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Plan Well, Retire Well

Saving and investing your money

More Roth Conversion Questions

There are more great questions from readers. Let's see what we can learn.

Question #3 – "The Cream in the Coffee" Rule

I have several vexing questions, but most of all about your statement regarding "having to add together the balances in all of your tax-deferred IRA accounts, and calculate the proportion of that total that is from nondeductible contributions."

-- R.H., Edwardsville

Dear R.H.,

Here's an example to clarify about the adding together of all traditional IRA balances to calculate the proportion of any conversion that will be tax-free.

John has two traditional IRA accounts. All the contributions to IRA #1 were deductible, and therefore all the money in that account is tax-deferred. Its balance was $10,000 at the end of 2009. All the contributions to IRA #2 were non-deductible, so John has already paid tax on those amounts. The balance in IRA #2 is $7000, and $5000 of that is from non-deductible contributions. The remaining $2000 is from earnings, which are tax-deferred.

He wants to convert to a Roth IRA this year. He cannot "cherry pick" which account to convert. Or, to use another analogy, you can't separate the cream from the coffee. Whatever amount he converts and from whichever account, the proportion of that converted amount that comes from non-deductible contribution and is therefore tax-free is $5000/$17,000 (the nondeductible contributions divided by the total value of all traditional IRAs at the end of 2009) which is about 29%.

Hope this helps.


R.H. wrote back, restating this information to verify that he understood the points. So here's the same concept in his terms:

If I could paraphrase what your wrote above, John has calculated the percentage of ALL of his IRA holdings, that represents the non-deductible Basis that is exempt from being taxed as ordinary income in a rollover to a Roth IRA. Do I have it right?

And yes, R.H., you do have it right.

More questions:

Q Who would issue the 1099-R? I am presuming that the Custodian from which the rollover originates would issue it?

A Yes, the custodian (the bank, mutual fund, brokerage, etc.) issues the 1099-R, which states the amount of the distribution.

Q The Gross Distribution would be reported from his 1099-R on Line 1, and the Taxable Amount on Line 2a of a Federal Tax Return 1099-R entry? How would the issuer know about the calculation results so that they could break those amounts out on a 1099-R, box 1 and 2a, if there were multiple holdings at different Institutions?

A You're right – they often won't know the taxable amount. According to the instructions for the 1099-R that financial custodians follow, in many cases they may enter the entire amount of the distribution in box 2-a and check "Taxable amount is not determined" in box 2-b.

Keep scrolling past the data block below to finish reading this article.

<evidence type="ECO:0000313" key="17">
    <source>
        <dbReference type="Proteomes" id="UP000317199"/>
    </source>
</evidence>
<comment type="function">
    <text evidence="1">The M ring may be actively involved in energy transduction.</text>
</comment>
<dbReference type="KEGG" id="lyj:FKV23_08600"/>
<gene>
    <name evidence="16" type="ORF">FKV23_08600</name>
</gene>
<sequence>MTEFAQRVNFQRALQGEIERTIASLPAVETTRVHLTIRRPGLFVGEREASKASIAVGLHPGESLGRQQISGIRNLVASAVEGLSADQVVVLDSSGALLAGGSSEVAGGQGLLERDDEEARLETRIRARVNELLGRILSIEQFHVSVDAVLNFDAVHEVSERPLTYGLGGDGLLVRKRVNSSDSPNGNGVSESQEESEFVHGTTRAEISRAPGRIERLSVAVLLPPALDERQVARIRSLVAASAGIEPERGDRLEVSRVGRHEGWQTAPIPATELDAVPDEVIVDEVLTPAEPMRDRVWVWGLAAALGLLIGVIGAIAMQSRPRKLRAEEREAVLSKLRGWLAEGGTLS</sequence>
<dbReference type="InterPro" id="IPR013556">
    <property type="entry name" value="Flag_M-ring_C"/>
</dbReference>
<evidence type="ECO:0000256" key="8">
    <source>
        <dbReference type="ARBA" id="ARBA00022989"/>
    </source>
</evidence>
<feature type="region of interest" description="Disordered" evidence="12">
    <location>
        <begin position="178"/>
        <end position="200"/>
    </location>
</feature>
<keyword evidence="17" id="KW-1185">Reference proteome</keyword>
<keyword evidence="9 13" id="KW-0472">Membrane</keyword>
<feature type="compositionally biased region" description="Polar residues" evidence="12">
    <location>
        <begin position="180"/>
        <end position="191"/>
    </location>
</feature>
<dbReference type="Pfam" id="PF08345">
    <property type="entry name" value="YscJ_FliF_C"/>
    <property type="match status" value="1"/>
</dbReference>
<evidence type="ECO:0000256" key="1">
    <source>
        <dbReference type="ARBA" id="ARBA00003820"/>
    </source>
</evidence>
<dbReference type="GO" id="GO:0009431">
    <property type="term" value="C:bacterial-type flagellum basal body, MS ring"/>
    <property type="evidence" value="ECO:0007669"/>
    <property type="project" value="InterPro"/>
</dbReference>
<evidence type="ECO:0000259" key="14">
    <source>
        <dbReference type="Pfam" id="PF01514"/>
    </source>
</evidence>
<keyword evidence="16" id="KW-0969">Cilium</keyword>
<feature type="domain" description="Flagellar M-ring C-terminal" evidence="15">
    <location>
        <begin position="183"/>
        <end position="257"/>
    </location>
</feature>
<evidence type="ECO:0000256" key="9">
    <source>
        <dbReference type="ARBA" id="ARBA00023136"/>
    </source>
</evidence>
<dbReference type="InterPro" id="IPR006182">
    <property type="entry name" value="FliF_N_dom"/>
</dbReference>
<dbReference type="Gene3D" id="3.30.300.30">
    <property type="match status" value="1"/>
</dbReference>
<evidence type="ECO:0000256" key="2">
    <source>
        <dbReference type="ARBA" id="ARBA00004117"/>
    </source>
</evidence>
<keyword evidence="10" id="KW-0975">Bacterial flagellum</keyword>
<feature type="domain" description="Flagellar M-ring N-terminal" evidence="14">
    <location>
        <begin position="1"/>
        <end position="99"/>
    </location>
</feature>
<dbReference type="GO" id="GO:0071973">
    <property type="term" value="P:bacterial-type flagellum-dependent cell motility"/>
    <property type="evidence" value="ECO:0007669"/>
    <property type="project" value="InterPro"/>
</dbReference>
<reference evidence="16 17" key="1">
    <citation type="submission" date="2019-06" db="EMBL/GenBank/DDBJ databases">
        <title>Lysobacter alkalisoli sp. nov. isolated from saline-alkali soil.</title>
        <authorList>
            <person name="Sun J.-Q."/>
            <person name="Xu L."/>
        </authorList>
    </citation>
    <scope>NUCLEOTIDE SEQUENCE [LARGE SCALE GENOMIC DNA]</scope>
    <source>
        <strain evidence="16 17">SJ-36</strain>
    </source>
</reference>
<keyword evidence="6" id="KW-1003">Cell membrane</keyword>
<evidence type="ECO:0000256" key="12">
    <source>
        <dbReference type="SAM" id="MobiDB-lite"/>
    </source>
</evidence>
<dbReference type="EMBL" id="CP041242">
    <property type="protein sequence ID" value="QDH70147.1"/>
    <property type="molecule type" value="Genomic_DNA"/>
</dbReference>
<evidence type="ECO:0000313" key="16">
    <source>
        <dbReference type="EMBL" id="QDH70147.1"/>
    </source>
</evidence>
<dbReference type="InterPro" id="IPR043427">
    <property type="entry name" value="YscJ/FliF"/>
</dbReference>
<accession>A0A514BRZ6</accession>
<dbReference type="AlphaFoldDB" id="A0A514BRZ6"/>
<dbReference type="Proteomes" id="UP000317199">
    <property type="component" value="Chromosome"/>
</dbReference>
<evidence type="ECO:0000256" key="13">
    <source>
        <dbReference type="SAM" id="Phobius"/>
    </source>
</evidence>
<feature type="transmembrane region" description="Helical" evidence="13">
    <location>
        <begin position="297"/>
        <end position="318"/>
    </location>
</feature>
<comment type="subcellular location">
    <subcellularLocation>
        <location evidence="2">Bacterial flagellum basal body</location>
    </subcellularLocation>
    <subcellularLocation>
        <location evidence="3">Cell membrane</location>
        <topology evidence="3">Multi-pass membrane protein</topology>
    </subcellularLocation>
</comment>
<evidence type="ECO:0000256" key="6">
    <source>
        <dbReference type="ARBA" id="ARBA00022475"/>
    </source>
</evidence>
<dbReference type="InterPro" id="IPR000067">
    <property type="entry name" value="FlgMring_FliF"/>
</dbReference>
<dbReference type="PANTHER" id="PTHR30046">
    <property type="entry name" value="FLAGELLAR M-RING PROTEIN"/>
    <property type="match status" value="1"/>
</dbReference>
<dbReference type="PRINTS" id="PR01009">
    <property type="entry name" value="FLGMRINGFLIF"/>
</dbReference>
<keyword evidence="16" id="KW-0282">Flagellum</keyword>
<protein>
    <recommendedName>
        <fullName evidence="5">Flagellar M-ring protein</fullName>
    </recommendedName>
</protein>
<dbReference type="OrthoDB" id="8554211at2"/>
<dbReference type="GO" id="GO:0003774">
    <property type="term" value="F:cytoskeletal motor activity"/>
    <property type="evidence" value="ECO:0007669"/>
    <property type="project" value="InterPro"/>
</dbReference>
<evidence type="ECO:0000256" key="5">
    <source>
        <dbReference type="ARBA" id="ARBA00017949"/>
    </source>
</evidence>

Q Would you include the value of a 401-K in that calculation? Your response only addressed IRA's.

A For conversions of traditional IRAs, you only use the value of your traditional IRA accounts to calculate the basis and taxable amount of the conversions. 401(k) accounts are treated separately. And if you have more than one 401(k), you do not add them together to calculate any basis – you treat each 401(k) account separately. (See IRS Pub. 590, pp.39-42, and 62-63. It refers to "IRA (or IRAs)" when calculating any basis, but does not say that about employer plans.)

Q If I my taxable income this year is very low (interest income dropped, still have high itemized deductions), it looks like I could have an additional $8000 of ordinary income and pay no taxes. income this year...Hence (if I am correct), I could do a partial rollover from one of my IRA's, and draw from the converted amount after I turn 59 1/2 in May, without EVER having to pay any Federal Tax on the rollover. That is, as the Tax Laws presently stand.

A That appears to be correct, you could totally avoid tax on that conversion. Low-income years are the ideal time to do a conversion. But be sure you understand the rules regarding the order of distributions from Roths – (see IRS Pub 590, p. 66)

Q Is the Taxable Amount in a Rollover counted as Ordinary Income, or is it taxed as a separate entity?

A Conversions are treated as ordinary income, meaning that you will pay income tax at your marginal tax rate. They do not qualify for long term capital gains rates. The one option you have if the conversion is done in 2010 is spreading the income across the 2011 and 2012 tax years. (IRS Pub. 590, p. 28 or 39)

Q I understand that you have until April 15, 2010 to make a Contribution to a Roth IRA for the 2009 Tax Year, but what about a Conversion? It has been unbelievably difficult to find that information.

A Conversions are taxed in the tax year in which they were converted. So if your tax year is Jan. 1 to Dec. 31, as it is for most taxpayers, a conversion made on Feb. 15, 2011 will be taxable income for 2011, not 2010. (IRS Pub. 590, p.28)

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